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Arkiveringsdatum 170224:

Picum 17-02-17:

Risks of statelessness for children of undocumented parents in Europe till sidans topp

There are a growing number of children born as 'undocumented migrants' in Europe: born to undocumented parents in a region that favours jus sanguinis, rather than acquiring citizenship or a residence status based on birth in the country, they will usually inherit their parents' 'undocumented' status. Children born abroad to undocumented parents as well as undocumented children who migrated with their families or by themselves and reside irregularly in Europe can find themselves at risk of statelessness due specifically to the circumstances which surround their undocumented status.

(...)

To address the risks of statelessness of this growing number of undocumented children in Europe, governments should implement a number of policy reforms.

1. The right to birth registration regardless of the residence status of the child or parents, including a prohibition of refusal, should be explicit in national legislation. There should be minimal administrative requirements (e.g. accepting declared data; possible registration by a third party). Also, equal access to health services, including maternity care, should be provided.

2. There must be a 'firewall': a clear separation of civil registration, services, protection and justice from immigration enforcement through a prohibition on personal data sharing in law and practice (including through issuing guidelines and providing training).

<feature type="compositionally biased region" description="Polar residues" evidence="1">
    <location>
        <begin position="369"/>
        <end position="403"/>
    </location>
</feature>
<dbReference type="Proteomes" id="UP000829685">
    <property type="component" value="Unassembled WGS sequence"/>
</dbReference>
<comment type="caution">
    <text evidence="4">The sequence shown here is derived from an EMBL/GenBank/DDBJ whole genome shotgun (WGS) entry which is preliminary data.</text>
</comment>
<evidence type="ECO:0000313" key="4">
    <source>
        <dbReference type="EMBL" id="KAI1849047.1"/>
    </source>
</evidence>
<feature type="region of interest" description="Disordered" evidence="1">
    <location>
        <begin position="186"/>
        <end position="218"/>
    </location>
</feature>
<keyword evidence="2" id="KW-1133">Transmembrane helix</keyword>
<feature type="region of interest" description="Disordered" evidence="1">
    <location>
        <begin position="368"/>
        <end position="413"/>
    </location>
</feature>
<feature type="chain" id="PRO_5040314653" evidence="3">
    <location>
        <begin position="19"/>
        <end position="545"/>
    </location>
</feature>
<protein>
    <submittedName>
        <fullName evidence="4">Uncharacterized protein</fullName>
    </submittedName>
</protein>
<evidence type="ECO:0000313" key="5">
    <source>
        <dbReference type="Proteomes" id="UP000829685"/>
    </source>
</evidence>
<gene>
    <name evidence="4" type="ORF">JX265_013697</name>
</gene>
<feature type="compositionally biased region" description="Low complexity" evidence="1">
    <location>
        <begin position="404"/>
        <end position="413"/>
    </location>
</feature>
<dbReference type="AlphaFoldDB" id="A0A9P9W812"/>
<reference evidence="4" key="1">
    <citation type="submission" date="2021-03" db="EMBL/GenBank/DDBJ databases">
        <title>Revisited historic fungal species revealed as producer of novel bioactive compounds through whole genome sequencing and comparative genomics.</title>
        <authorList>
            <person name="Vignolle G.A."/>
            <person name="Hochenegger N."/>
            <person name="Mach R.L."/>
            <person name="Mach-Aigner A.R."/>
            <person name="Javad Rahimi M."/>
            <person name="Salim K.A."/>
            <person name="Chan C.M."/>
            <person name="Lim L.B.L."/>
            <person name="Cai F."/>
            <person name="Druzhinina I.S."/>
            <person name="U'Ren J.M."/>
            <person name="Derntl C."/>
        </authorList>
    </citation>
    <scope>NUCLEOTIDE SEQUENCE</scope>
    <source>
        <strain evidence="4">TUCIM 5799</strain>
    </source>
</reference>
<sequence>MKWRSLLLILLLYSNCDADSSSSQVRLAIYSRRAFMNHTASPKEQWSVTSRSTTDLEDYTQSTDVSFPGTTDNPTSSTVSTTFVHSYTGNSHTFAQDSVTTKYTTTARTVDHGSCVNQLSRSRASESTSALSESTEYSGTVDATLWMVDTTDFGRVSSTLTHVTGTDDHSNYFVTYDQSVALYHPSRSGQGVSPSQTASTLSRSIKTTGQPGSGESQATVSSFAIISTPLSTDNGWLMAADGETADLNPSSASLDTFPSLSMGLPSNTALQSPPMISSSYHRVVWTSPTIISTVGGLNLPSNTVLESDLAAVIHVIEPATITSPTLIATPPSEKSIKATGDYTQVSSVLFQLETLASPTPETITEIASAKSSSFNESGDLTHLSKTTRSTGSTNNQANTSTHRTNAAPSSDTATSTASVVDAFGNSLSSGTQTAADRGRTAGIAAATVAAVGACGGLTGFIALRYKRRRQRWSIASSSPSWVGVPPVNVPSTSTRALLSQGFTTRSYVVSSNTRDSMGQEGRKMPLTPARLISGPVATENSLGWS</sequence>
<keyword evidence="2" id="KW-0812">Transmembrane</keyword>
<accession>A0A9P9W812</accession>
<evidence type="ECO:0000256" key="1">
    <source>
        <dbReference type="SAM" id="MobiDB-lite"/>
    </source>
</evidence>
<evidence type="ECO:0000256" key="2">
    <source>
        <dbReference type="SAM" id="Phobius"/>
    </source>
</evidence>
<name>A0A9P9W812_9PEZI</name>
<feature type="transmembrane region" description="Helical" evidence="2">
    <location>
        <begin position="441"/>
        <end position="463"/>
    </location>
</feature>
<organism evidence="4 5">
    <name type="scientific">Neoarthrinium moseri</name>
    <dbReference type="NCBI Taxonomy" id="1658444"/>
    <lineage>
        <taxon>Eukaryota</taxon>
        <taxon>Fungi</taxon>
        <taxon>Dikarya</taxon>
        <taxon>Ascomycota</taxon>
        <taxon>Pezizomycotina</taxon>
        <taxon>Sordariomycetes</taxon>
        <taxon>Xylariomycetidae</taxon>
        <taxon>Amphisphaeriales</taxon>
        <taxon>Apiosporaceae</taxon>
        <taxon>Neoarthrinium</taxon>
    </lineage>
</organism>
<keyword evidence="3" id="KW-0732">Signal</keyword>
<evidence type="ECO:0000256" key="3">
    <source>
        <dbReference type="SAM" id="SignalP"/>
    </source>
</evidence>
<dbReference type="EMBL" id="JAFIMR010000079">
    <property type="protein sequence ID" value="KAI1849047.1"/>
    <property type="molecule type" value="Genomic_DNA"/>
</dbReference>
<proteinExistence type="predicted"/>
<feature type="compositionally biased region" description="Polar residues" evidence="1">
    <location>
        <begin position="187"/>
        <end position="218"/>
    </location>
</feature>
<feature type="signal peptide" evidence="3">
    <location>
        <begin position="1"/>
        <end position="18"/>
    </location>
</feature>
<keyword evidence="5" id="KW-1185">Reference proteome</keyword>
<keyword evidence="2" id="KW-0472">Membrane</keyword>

3. Laws that criminalise irregular entry and residence should be revoked.

4. Nationality laws that restrict transmission and acquisition of nationality should be reformed in view of ensuring every child's right to nationality. In particular, there should be no discrimination in nationality (or statelessness determination) laws due to the irregular residence of the child or parent.

5. Governments should develop and implement accessible permanent mechanisms for children of undocumented migrants to regularise their status, on the basis of human rights and reasonable conditions.

(...)

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Arkiveringsdatum 161221:

UNHCR December 2016:

Mapping statelessness in Sweden till sidans topp

/utdrag:/ Sweden is a party to both the 1954 Convention and the 1961 Convention, as well as the ECN. Furthermore, Sweden has made a political commitment to end statelessness globally. At the Ministerial Intergovernmental Event on Refugees and Stateless Persons convened by UNHCR in December 2011, Sweden was one of the countries that pledged to address statelessness through foreign policy initiatives, and remove its reservations to the 1954 Convention.24

To date, Sweden maintains reservations to Article 8 (exemption from exceptional measures), Article 12(1) (personal status), and Article 24(1)(b) which is accompanied by the following text: "Notwithstanding the rule concerning the treatment of stateless persons as nationals, Sweden will not be bound to accord to stateless persons the same treatment as is accorded to nationals in respect of the possibility of entitlement to a national pension under the provisions of the National Insurance Act (...)

Sweden also maintains its reservation to Article 24(3), and to Article 25(2) with the explanation that "Sweden does not consider itself obliged to cause a Swedish authority, in lieu of a foreign authority, to deliver certificates for the issuance of which there is insuffcient documentation in Sweden."

According to the statistics published by the Swedish Population Register and the SMA, Sweden has a relatively large stateless population, consisting of persons who have migrated to Sweden to seek international protection or stay for other reasons, as well as persons born stateless in Sweden.